Civilian succeeds general in Thai peace talks with southern rebels

Nontarat Phaicharoen, Mariyam Ahmad and Muzliza Mustafa
Bangkok, Pattani, Thailand, and Kuala Lumpur
Civilian succeeds general in Thai peace talks with southern rebels Chatchai Bangchuad (second from left), Thailand’s then-deputy chief negotiator in peace talks with BRN rebels, looks on as top negotiator Gen. Wanlop Rugsanaoh receives a petition from Pornpen Khongkachonkiet, director of the Cross Cultural Foundation, at a Bangkok hotel, Feb. 24, 2023.
Nontarat Phaicharoen/BenarNews

Thailand’s new government has appointed the first civilian to lead the country in Malaysia-brokered peace negotiations with separatist rebels in the mainly Malay Muslim Deep South, officials confirmed Tuesday.

Zulkifli Zainal Abidin, the Malaysian facilitator, said he planned to meet soon with the new head of the Thai delegation, Chatchai Bangchuad.

Their first meeting likely will not include representatives from Barisan Revolusi Nasionalthe largest and most powerful of insurgents groups in Thailand’s southern border region – Zulkifli said, adding he expected BRN to welcome the change. Chatchai did not immediately respond to BenarNews requests for comment. 

“I think he is the best candidate to take over the role as head of the Thai team for peace talks as he was the deputy when Gen. Wanlop Rugsanaoh led the team,” Zulkifli told BenarNews. “I will be meeting him next week either in Bangkok or in Kuala Lumpur to discuss further steps.

“The announcement was made on Monday and we only found out about it today so give us time, but I think BRN also wants the negotiations to continue.” 

Chatchai, appointed by Prime Minister Srettha Thavisin as the new chief negotiator for the Thai side, serves as deputy secretary-general at the National Security Council and has been involved in peace talks since before Malaysia began brokering efforts in 2013.

The Thai government held a series of direct negotiations with BRN rebels, beginning in 2020, but the talks went into a hiatus after the insurgents indicated earlier this year that they would hold off until after the outcome of the May 2023 general election. Srethha’s government came to power in early September after a post-polls impasse that lasted at least three months.

Before 2020, government negotiators had met with MARA Patani, an umbrella panel representing Deep South rebel organizations and factions including the BRN. 

Officially termed the Peace Dialogue Panel, the delegation consists of the army commander for the southern region, the director general of civilian affairs group Southern Border Provinces Administrative Center, and officials from the Ministry of Foreign Affairs and the Ministry of Justice.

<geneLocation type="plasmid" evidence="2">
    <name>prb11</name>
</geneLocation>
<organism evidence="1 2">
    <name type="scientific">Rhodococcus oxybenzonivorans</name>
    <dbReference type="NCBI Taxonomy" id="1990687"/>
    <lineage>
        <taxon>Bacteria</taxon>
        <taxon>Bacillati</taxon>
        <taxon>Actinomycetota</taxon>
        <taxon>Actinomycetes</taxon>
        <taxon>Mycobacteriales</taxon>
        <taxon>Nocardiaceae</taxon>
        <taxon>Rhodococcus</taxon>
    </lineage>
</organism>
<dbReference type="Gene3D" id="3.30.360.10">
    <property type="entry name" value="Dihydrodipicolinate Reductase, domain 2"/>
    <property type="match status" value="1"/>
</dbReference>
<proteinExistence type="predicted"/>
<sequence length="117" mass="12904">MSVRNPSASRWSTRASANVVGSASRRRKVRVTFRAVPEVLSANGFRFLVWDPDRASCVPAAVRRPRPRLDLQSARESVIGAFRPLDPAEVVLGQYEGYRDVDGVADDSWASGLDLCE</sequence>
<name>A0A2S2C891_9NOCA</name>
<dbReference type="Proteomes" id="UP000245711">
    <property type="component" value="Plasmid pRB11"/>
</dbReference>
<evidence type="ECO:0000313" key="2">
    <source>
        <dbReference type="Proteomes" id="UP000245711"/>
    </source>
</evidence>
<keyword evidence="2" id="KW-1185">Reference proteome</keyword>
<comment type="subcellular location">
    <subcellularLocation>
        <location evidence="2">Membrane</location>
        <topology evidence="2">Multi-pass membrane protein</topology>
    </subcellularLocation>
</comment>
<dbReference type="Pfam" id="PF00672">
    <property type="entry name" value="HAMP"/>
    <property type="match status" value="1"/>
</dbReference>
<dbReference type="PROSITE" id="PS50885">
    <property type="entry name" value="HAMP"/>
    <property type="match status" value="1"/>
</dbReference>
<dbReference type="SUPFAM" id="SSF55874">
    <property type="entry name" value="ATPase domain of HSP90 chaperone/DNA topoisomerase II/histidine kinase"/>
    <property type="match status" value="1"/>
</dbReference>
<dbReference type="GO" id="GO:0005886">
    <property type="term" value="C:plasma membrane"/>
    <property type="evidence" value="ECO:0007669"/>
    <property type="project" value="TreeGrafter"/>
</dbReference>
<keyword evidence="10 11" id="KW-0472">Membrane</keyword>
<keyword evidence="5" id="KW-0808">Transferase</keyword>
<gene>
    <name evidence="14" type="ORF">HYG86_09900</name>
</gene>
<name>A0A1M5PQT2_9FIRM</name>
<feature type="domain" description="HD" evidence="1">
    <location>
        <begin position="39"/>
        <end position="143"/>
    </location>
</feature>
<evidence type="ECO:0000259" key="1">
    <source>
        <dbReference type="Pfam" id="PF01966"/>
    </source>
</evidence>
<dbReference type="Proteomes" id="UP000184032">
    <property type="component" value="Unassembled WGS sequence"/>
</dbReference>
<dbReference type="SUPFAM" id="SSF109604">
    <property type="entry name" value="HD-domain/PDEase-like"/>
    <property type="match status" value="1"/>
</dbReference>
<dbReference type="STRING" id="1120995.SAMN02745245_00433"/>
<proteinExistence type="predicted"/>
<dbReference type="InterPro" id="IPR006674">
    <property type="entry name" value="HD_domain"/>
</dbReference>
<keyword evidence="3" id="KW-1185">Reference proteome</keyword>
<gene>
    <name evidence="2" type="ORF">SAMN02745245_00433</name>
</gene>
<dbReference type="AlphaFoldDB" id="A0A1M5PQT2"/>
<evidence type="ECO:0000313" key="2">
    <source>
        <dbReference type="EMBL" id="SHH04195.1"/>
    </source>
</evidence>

The Deep South encompasses Pattani, Narathiwat, Yala provinces and four districts of Songkhla province. Since the insurgency reignited in January 2004, more than 7,000 people have been killed and more than 13,600 were injured in violence in the mainly Muslim Malay border region, according to Deep South Watch, a local think-tank.

Anwar, Srettha meet

After his trip to the southern Thai border town of Sadao to meet Srettha on Monday, Malaysian Prime Minister Anwar Ibrahim said he believed his counterpart wanted to reach a peace agreement in the Deep South. 

“I saw there is willingness by the Thai PM to seriously find solutions – we will continue our role as the facilitator led by Tan Sri Zulkifli,” Anwar told reporters after the visit.

An analyst, meanwhile, said Chatchai’s appointment could have a positive effect on the negotiations. 

“Being a civilian, Chatchai changes the past image of the panel which utilized retired soldiers,” Panitan Wattanayagorn, former chief security adviser to the Prayuth Chan-o-cha administration who is a scholar on security and foreign affairs. “To have a civilian official take the leading role could yield positive results and [bring] progress [to peace talks] more than in the past.

“But the limitations are that he could not decide on sensitive and crucial issues such as weapon disarming, agreement to refrain from violence and safety zone [creation]. A civil servant cannot decide and it must be the prime minister’s call.” 

Another analyst said he anticipated no change. 

“I don’t believe the new chief could make a change,” Prasit Meksuwan, an independent academic, told BenarNews. “Thailand should delegate the persons who know the matter best, incorporate intelligence and include soldiers because the BRN has its military wing in its delegation.”   

A BRN youth sympathizer argued that the Thai government needed sincerity to bring about a peaceful settlement to the decades-old conflict.

“I’m glad [that to have a civilian peace talk chief] but in the past Thailand did not have sincerity, so the process failed,” the sympathizer who requested anonymity over safety concerns told BenarNews. “I want the violence to end with my generation.” 


Add your comment by filling out the form below in plain text. Comments are approved by a moderator and can be edited in accordance with RFAs Terms of Use. Comments will not appear in real time. RFA is not responsible for the content of the postings. Please, be respectful of others' point of view and stick to the facts.